the renowned singer.
of Happiness - A Dance Recital
On yet another beautiful
evening the Women’s Association of IITK presented a dance recital
titled Colors of Happiness.
The performance presented a unique synthesis of the seasonal cycles, portrayed
through seven separate dance sequences.
The dances were a fusion of classical and semi-classical dance forms and
depicted the Indian seasons - Saawan, Sharad and Basant with the related
festivals. Colours of Happiness was well named, for it not only synthesized
pleasure and prayer in the various dance formations and mudras but also
joyously evoked the rich diversity of the various regions of our land.
The narration was done by Ms. Vatsala Misra and the dances were choreographed
by Ms. Nishtha Sharma who is a disciple of Guru Shri Shridharan Nair.
She is a Bharatnatyam dancer, an actress and a dance choreographer. She
has done her Alankar in Bharatnatyam and is a postgraduate in vocal music.
She was honoured by the Nrityamani samman in 1989 by Darpan, the theatre
group she has been associated with for the last 25 years.
The dances performed were:
1. Shubh Swagatam: s poetic welcome dance.
2. Sawan: s Kathak based rain dance.
3. Durga Stuti: s Bharatnatyam performance in the worship of goddess Durga.
4. Garba/Dandiya: a Gujrati folk dance associated with autumn.
5. Ram Stuti: a devotional dance for lord Rama.
6. Deepmala: a dance performed with lighted ‘diyas’ to symbolize
the victory of light over darkness.
7. Phalgun: a dance welcoming the season of spring, a time of joy and
8. Grand Finale: a fusion dance depicting joy and zest - the essence that
Recital by Pandit Hariprasad Chaurasia
IIT Kanpur's Foundation Day was made memorable
by an enchanting flute recital by the great flutist Pt. Hariprasad Chaurasia.
Panditji started his recital with raaga Madhuvanti, a sweet raaga which
captures the mood of love and romance ‘Madhu’ literally means
honey. He was accompanied by Pt. Subhankar Banerjee on the tabla, Ms.
Debopriya Ranadive on the flute and Ms. Amrita Upriti on the tanpura.
Pt. Subhankar, a reputed soloist in his own right, has accompanied many
prominent celebrities of our country like Pt. Ravi Shankar, Ustad Amjad
Ali Khan, Pt. Hariprasad Chaurasia and others.
Panditji also played raaga Malkauns and raaga Hansadhwani-drut alap followed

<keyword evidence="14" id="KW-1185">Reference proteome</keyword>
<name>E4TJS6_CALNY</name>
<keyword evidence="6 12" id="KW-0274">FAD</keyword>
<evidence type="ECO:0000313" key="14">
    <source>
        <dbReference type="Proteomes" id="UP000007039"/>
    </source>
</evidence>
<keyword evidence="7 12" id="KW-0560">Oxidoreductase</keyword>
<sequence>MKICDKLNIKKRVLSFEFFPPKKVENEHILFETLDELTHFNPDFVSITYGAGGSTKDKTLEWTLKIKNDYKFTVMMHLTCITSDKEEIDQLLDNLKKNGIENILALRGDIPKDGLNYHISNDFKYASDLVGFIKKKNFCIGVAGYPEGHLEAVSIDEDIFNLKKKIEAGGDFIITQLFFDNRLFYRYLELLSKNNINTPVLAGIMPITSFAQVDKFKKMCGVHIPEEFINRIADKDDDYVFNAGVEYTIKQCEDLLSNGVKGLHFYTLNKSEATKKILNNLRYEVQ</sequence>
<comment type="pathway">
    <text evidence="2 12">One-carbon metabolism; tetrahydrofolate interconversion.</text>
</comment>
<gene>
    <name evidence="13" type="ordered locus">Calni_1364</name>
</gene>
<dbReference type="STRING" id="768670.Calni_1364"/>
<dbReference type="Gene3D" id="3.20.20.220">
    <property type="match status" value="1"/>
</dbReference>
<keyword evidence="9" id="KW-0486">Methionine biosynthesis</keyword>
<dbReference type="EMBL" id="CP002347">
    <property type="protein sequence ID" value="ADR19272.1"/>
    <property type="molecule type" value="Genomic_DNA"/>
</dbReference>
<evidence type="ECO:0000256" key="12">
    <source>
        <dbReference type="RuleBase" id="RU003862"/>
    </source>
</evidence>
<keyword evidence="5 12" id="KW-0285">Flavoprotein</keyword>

by the famous bandish "Laagi lagan" in Adha teen taal in madhya
laya. He concluded his program with a dhun in raaga Pahadi.
About the artist: Pt. Hariprasad Chaurasia is an internationally renowned
exponent of the bansuri, the North Indian bamboo flute. He is considered
a rare combination of innovator and traditionalist. He has expanded the
expressive possibilities of the bansuri through his masterful blowing
technique. Pt. Hariprasad Chaurasia started learning vocal music from
his neighbor, Pt. Rajaram at the age of 15. Later, he switched to playing
the flute under the tutelage of Pt. Bholanath Prasanna of Varanasi. Much
later, while working for All India Radio, he received guidance from the
reclusive Annapurna Devi (daughter of Baba Allaudin Khan). Over a lifetime
of performances, he has earned several prestigious national and international
awards including the Sangeet Natak Academy award (1984), the Padma Bhushan
(1992) and the Padma Vibhushan (2000). He also serves as the Artistic
Director of the World Music Department at the Rotterdam Music Conservatory
in the Netherlands.
Deboo Breaks Boundaries with Divine Rhythms
11th December 2009
Astad Deboo, a name to reckon
with in Indian contemporary dance, is a man with a highly dynamic and
individualistic dance style. An innovator par excellence, he blends Indian
classical dance forms of Kathak and Kathakali with modern dance techniques
to create his own unique style. His illustrious career has spanned four
decades and has won him several honours, including the Padma Shri. As
part of the Golden Jubilee celebrations of IIT Kanpur, Astad Deboo gave
two dynamic performances – Breaking Boundaries and Rhythm Divine
– with his troupe.
The first performance titled Breaking Boundaries, was his latest production
featuring the talented street children from the Salaam Balak trust (an
NGO that rescues street children and rehabilitates them). The 70-minute
performance had five interwoven pieces exploring the evolution of life.